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Energy Transitions Research at the University of Cambridge

 
The device combines tiny semiconductor nanocrystals called quantum dots and gold nanoparticles using molecular glue

Researchers have made a tiny camera, held together with ‘molecular glue’ that allows them to observe chemical reactions in real time.

The device, made by a team from the University of Cambridge, combines tiny semiconductor nanocrystals called quantum dots and gold nanoparticles using molecular glue called cucurbituril (CB). When added to water with the molecule to be studied, the components self-assemble in seconds into a stable, powerful tool that allows the real-time monitoring of chemical reactions.

The camera harvests light within the semiconductors, inducing electron transfer processes like those that occur in photosynthesis, which can be monitored using incorporated gold nanoparticle sensors and spectroscopic techniques. They were able to use the camera to observe chemical species which had been previously theorised but not directly observed.

The platform could be used to study a wide range of molecules for a variety of potential applications, such as the improvement of photocatalysis and photovoltaics for renewable energy.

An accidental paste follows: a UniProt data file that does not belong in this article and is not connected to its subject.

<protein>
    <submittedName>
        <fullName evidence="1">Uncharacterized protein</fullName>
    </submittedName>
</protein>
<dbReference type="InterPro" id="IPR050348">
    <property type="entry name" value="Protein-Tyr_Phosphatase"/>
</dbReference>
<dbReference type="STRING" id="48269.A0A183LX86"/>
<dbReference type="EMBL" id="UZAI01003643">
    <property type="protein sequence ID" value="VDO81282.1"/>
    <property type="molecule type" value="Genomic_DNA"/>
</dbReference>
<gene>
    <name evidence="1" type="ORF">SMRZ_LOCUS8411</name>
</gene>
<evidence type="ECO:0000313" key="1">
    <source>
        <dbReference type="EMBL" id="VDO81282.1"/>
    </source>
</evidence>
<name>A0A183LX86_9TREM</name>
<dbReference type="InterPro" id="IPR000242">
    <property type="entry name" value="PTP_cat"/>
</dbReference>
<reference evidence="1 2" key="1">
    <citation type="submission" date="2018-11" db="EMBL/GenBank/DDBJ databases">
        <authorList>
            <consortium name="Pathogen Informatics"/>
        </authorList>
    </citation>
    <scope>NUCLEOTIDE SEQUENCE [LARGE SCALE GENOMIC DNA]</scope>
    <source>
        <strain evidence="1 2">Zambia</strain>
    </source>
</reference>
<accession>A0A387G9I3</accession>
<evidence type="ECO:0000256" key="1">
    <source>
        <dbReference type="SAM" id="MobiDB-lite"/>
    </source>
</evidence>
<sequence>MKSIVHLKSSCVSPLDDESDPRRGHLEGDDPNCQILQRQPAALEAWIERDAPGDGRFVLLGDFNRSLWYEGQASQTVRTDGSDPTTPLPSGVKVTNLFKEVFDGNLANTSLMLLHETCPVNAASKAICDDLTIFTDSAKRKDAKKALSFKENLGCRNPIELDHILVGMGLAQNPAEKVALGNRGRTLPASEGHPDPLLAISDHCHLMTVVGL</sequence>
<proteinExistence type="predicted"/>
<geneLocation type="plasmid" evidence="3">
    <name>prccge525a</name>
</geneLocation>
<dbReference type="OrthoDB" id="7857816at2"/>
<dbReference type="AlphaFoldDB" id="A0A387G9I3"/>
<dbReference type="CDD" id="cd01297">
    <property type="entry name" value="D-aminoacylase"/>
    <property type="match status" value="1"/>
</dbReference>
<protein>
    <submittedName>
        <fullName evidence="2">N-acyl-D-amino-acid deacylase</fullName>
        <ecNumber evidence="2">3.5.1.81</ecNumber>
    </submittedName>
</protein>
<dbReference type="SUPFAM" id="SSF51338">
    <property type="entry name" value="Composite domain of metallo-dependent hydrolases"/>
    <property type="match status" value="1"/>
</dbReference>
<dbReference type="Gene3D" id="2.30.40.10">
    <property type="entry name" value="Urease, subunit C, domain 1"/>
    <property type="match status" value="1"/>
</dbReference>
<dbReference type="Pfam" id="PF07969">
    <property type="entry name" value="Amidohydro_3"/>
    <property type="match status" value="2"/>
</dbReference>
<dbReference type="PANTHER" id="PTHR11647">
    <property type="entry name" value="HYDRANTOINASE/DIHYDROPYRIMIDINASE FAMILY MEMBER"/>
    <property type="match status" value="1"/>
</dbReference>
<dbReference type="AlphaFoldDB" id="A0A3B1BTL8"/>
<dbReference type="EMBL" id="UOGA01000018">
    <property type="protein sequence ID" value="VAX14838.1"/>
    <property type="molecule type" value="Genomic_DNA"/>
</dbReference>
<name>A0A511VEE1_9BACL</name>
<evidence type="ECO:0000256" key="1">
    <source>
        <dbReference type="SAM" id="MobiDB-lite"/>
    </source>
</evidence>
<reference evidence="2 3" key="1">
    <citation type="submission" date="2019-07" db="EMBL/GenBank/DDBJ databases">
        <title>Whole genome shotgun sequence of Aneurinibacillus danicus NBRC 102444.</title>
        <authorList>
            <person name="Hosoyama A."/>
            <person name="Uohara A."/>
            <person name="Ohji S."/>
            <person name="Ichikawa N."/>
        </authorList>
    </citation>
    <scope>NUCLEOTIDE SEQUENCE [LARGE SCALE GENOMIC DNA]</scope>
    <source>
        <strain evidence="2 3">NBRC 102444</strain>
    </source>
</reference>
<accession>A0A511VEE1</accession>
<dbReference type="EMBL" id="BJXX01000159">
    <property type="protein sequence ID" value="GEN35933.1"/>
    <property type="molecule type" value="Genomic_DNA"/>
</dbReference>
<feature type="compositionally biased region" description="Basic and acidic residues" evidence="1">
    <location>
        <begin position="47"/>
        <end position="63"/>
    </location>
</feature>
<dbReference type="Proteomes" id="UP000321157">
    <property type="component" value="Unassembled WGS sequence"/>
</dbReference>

This platform is a really big toolbox – it opens up lots of new possibilities for imaging chemical reactionsKamil Sokołowski, Yusuf Hamied Department of Chemistry

The new method that Oren Scherman and his colleagues from Cambridge’s Cavendish Laboratory and University College London developed uses cucurbituril – a molecular glue which interacts strongly with both semiconductor quantum dots and gold nanoparticles. The researchers used small semiconductor nanocrystals to control the assembly of larger nanoparticles through a process they coined interfacial self-limiting aggregation. The process leads to permeable and stable hybrid materials that interact with light. The camera was used to observe photocatalysis and track light-induced electron transfer.

Researchers from the Scherman lab are currently working to further develop these hybrids towards artificial photosynthetic systems and (photo)catalysis where electron-transfer processes can be observed directly in real time. The team is also looking at mechanisms of carbon-carbon bond formation as well as electrode interfaces for battery applications.

Read the full University of Cambridge article here.

Click here for the Nature Nanotechnology (2021) publication.

 

 

Image: Nano camera. Credit: Scherman Group